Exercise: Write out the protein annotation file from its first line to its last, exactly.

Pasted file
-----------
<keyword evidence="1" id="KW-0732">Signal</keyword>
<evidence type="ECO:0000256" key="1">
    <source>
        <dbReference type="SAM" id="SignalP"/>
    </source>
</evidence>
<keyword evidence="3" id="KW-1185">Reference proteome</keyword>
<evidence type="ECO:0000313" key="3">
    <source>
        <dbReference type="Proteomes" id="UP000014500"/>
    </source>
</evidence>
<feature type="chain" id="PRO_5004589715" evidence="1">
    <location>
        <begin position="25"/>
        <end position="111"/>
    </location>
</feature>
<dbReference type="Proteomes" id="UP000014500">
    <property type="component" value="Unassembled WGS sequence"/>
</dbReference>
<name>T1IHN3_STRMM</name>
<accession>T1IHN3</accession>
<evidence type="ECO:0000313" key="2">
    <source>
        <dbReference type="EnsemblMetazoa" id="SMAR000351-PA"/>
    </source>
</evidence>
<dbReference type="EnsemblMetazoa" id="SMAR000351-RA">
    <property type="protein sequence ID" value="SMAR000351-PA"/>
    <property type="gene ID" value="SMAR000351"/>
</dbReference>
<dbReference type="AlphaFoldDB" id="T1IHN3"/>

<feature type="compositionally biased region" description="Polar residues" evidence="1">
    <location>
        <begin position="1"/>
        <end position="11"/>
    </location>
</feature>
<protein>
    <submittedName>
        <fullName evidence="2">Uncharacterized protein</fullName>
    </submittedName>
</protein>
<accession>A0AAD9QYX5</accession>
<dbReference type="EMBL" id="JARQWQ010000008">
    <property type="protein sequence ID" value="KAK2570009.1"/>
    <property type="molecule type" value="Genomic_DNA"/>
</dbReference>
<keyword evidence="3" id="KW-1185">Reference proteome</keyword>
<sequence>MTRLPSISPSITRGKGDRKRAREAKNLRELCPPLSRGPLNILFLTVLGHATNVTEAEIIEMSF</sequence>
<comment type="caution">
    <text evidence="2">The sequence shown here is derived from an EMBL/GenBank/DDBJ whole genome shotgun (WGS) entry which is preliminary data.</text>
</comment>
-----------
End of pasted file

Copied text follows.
<keyword evidence="1" id="KW-0732">Signal</keyword>
<evidence type="ECO:0000256" key="1">
    <source>
        <dbReference type="SAM" id="SignalP"/>
    </source>
</evidence>
<keyword evidence="3" id="KW-1185">Reference proteome</keyword>
<evidence type="ECO:0000313" key="3">
    <source>
        <dbReference type="Proteomes" id="UP000014500"/>
    </source>
</evidence>
<feature type="chain" id="PRO_5004589715" evidence="1">
    <location>
        <begin position="25"/>
        <end position="111"/>
    </location>
</feature>
<dbReference type="Proteomes" id="UP000014500">
    <property type="component" value="Unassembled WGS sequence"/>
</dbReference>
<name>T1IHN3_STRMM</name>
<accession>T1IHN3</accession>
<evidence type="ECO:0000313" key="2">
    <source>
        <dbReference type="EnsemblMetazoa" id="SMAR000351-PA"/>
    </source>
</evidence>
<dbReference type="EnsemblMetazoa" id="SMAR000351-RA">
    <property type="protein sequence ID" value="SMAR000351-PA"/>
    <property type="gene ID" value="SMAR000351"/>
</dbReference>
<dbReference type="AlphaFoldDB" id="T1IHN3"/>

<feature type="compositionally biased region" description="Polar residues" evidence="1">
    <location>
        <begin position="1"/>
        <end position="11"/>
    </location>
</feature>
<protein>
    <submittedName>
        <fullName evidence="2">Uncharacterized protein</fullName>
    </submittedName>
</protein>
<accession>A0AAD9QYX5</accession>
<dbReference type="EMBL" id="JARQWQ010000008">
    <property type="protein sequence ID" value="KAK2570009.1"/>
    <property type="molecule type" value="Genomic_DNA"/>
</dbReference>
<keyword evidence="3" id="KW-1185">Reference proteome</keyword>
<sequence>MTRLPSISPSITRGKGDRKRAREAKNLRELCPPLSRGPLNILFLTVLGHATNVTEAEIIEMSF</sequence>
<comment type="caution">
    <text evidence="2">The sequence shown here is derived from an EMBL/GenBank/DDBJ whole genome shotgun (WGS) entry which is preliminary data.</text>
</comment>